The droplets of water plunk down from the damp ceiling, ploink. Ploink. It sounds like a dripping faucet in a vacuum of silence as we all stand, meters below the surface of the earth, eyes adjusting to the nearly black surroundings.
Ploink. Ploink. Ploink.
It’s cold down here. Far colder than the day I envisioned when I quickly threw on a dress and flips for my day exploring the Karst region and Slovenian coastline that morning when I was picked up from Hostel Celica in Ljubljana.
Down here, the dampness, the dark only magnify my senses. They swirl around me, reminding me where I am …
I’m standing in Earth’s belly, the Škocjan cave, a UNESCO World Heritage site (which marks this cave as one of only a handful of caves in the entire world, and the only one in the entire Karst region), and the second most visited cave in the country and one of the most popular things to do in Slovenia.
Unlike the most famous cave — Postojana —Škocjan maintains its near-natural environment, thanks to a strict policy which prohibits cameras in the cave and only tiny, dim lights lining the walkways where visitors trek. The cave is open to only a certain amount of tours per day, and the only way in, out and around the cave is by foot (compared to the trains in Postojana).
Upon arrival to the attraction, which really is unremarkable since the cave is tucked far from the ticketing area, we meet our guide for the exploration of Škocjan, and are split into two groups — those who speak English and Italian, and then those who speak Slovenian.
Together, the two groups begin to make our way towards the entrance to the cave, a gorgeous path winding down into a canyon, surrounded by blossoming wildflowers and lush trees.
The air this morning is fresh, beautiful and permeated with sweet whispers of the flowers as we trek down, down, down towards our destination.
Once we arrive, our guide goes over the general rules and explains our trek today, which will take approximately 90 minutes from start to finish.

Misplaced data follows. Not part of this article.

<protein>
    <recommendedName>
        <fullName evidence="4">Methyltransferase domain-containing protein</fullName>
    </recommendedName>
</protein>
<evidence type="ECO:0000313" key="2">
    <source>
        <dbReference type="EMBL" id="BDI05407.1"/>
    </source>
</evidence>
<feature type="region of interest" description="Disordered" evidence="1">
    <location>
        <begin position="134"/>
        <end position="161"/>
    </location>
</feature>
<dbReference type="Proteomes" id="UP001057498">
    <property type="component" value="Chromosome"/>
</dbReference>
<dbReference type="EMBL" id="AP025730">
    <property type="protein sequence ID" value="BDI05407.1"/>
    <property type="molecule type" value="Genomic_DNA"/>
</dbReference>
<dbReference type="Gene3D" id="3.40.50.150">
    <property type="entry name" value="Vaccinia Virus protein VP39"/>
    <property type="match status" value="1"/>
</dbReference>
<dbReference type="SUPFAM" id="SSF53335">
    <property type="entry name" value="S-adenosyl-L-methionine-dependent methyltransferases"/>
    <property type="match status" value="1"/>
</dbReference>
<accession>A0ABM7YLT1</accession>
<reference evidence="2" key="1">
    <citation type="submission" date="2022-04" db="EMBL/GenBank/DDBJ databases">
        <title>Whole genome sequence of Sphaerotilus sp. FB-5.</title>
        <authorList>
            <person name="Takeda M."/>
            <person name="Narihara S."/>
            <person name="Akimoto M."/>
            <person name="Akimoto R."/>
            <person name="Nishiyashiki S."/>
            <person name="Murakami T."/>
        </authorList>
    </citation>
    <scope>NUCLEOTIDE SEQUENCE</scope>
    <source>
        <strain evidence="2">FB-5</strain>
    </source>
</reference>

Then, we enter into the cave, a short walk down a narrow tunnel … and into darkness. Darkness and silence. A silence that tingles the ears and reminds me just how tiny I am in this great world.
Immediately, the cold hits me and I am thankful I borrowed my Roundabout tour guide, Tomas’, jacket, before I left the ticket area. I wrap it around me, and let the damp air fill my lungs.
I’ve never been in a cave before, and as far as caves go, from what I can gather, this one is a pretty special one to be my first.
Formed by the Reka River, the limestone which makes up the Karst region, has dissolved over time, creating a massive network of caves in the area.
Our first stop within the site is the Silent Cave, named so because of the lack of rushing water here. Here, I come face-to-face with giant rust-colored (as far as my eyes can tell in the darkness) stalactites and stalagmites which rival those I have seen re-created at museums. They are huge, jutting from ceiling to floor, floor to ceiling. Powerful without even meaning to be.
They render me silent, like the cave, as I stare in awe at the magnificence nature has created, deep below earth.
We continue, most of us in silence, as we marvel at what is before us, until we arrive to the Great Hall, a massive area reaching about 30 meters up in a giant, black dome. Our guide points her tiny light onto key formations — the Giant and the Organ — so we can appreciate more stalagmites formed over thousands of years.
In this place, words fail me. I stand, jaw agape, at the pure magnificence earth has created here, deeper than I have ever been, surrounded by black.
Then, we continue onwards into the Murmuring Cave.
That’s when I hear it. A whirring. A rushing of water, only I cannot see any water. But, it is there. I can feel it. Even the floor of the cave becomes slick as we move forward.